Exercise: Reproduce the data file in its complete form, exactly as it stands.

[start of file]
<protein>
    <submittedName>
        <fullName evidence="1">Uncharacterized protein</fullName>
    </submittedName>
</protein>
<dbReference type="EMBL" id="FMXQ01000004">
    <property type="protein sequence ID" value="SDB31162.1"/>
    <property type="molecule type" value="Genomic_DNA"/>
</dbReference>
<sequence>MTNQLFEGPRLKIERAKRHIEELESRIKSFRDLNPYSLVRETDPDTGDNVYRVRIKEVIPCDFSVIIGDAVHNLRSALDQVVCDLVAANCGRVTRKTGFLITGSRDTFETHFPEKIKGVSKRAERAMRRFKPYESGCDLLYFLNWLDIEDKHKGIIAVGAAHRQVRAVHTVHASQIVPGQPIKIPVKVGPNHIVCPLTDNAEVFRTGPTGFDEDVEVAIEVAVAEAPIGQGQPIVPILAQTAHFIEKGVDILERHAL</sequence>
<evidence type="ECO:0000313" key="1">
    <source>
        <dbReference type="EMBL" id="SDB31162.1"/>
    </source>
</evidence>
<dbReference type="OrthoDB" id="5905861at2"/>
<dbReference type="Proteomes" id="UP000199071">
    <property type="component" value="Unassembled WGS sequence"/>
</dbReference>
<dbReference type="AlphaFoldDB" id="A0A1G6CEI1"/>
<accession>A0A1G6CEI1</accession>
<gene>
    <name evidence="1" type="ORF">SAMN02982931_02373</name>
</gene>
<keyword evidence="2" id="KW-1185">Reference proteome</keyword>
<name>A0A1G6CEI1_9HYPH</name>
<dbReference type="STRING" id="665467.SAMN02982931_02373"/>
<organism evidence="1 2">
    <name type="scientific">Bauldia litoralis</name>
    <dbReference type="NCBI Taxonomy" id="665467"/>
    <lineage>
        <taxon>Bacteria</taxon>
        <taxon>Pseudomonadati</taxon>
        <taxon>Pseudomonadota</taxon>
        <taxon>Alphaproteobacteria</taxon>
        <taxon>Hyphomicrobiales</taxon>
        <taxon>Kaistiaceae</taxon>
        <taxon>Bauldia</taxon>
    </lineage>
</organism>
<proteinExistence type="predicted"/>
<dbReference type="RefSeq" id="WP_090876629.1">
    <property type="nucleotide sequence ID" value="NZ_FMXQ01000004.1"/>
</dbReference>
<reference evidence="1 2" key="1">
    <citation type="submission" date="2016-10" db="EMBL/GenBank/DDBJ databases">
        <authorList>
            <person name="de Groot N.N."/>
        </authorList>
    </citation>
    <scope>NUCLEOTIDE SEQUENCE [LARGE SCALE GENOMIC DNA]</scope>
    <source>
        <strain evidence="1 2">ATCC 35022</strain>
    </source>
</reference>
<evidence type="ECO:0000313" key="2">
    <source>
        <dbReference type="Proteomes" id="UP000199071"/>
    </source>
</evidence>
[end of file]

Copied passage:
<protein>
    <submittedName>
        <fullName evidence="1">Uncharacterized protein</fullName>
    </submittedName>
</protein>
<dbReference type="EMBL" id="FMXQ01000004">
    <property type="protein sequence ID" value="SDB31162.1"/>
    <property type="molecule type" value="Genomic_DNA"/>
</dbReference>
<sequence>MTNQLFEGPRLKIERAKRHIEELESRIKSFRDLNPYSLVRETDPDTGDNVYRVRIKEVIPCDFSVIIGDAVHNLRSALDQVVCDLVAANCGRVTRKTGFLITGSRDTFETHFPEKIKGVSKRAERAMRRFKPYESGCDLLYFLNWLDIEDKHKGIIAVGAAHRQVRAVHTVHASQIVPGQPIKIPVKVGPNHIVCPLTDNAEVFRTGPTGFDEDVEVAIEVAVAEAPIGQGQPIVPILAQTAHFIEKGVDILERHAL</sequence>
<evidence type="ECO:0000313" key="1">
    <source>
        <dbReference type="EMBL" id="SDB31162.1"/>
    </source>
</evidence>
<dbReference type="OrthoDB" id="5905861at2"/>
<dbReference type="Proteomes" id="UP000199071">
    <property type="component" value="Unassembled WGS sequence"/>
</dbReference>
<dbReference type="AlphaFoldDB" id="A0A1G6CEI1"/>
<accession>A0A1G6CEI1</accession>
<gene>
    <name evidence="1" type="ORF">SAMN02982931_02373</name>
</gene>
<keyword evidence="2" id="KW-1185">Reference proteome</keyword>
<name>A0A1G6CEI1_9HYPH</name>
<dbReference type="STRING" id="665467.SAMN02982931_02373"/>
<organism evidence="1 2">
    <name type="scientific">Bauldia litoralis</name>
    <dbReference type="NCBI Taxonomy" id="665467"/>
    <lineage>
        <taxon>Bacteria</taxon>
        <taxon>Pseudomonadati</taxon>
        <taxon>Pseudomonadota</taxon>
        <taxon>Alphaproteobacteria</taxon>
        <taxon>Hyphomicrobiales</taxon>
        <taxon>Kaistiaceae</taxon>
        <taxon>Bauldia</taxon>
    </lineage>
</organism>
<proteinExistence type="predicted"/>
<dbReference type="RefSeq" id="WP_090876629.1">
    <property type="nucleotide sequence ID" value="NZ_FMXQ01000004.1"/>
</dbReference>
<reference evidence="1 2" key="1">
    <citation type="submission" date="2016-10" db="EMBL/GenBank/DDBJ databases">
        <authorList>
            <person name="de Groot N.N."/>
        </authorList>
    </citation>
    <scope>NUCLEOTIDE SEQUENCE [LARGE SCALE GENOMIC DNA]</scope>
    <source>
        <strain evidence="1 2">ATCC 35022</strain>
    </source>
</reference>
<evidence type="ECO:0000313" key="2">
    <source>
        <dbReference type="Proteomes" id="UP000199071"/>
    </source>
</evidence>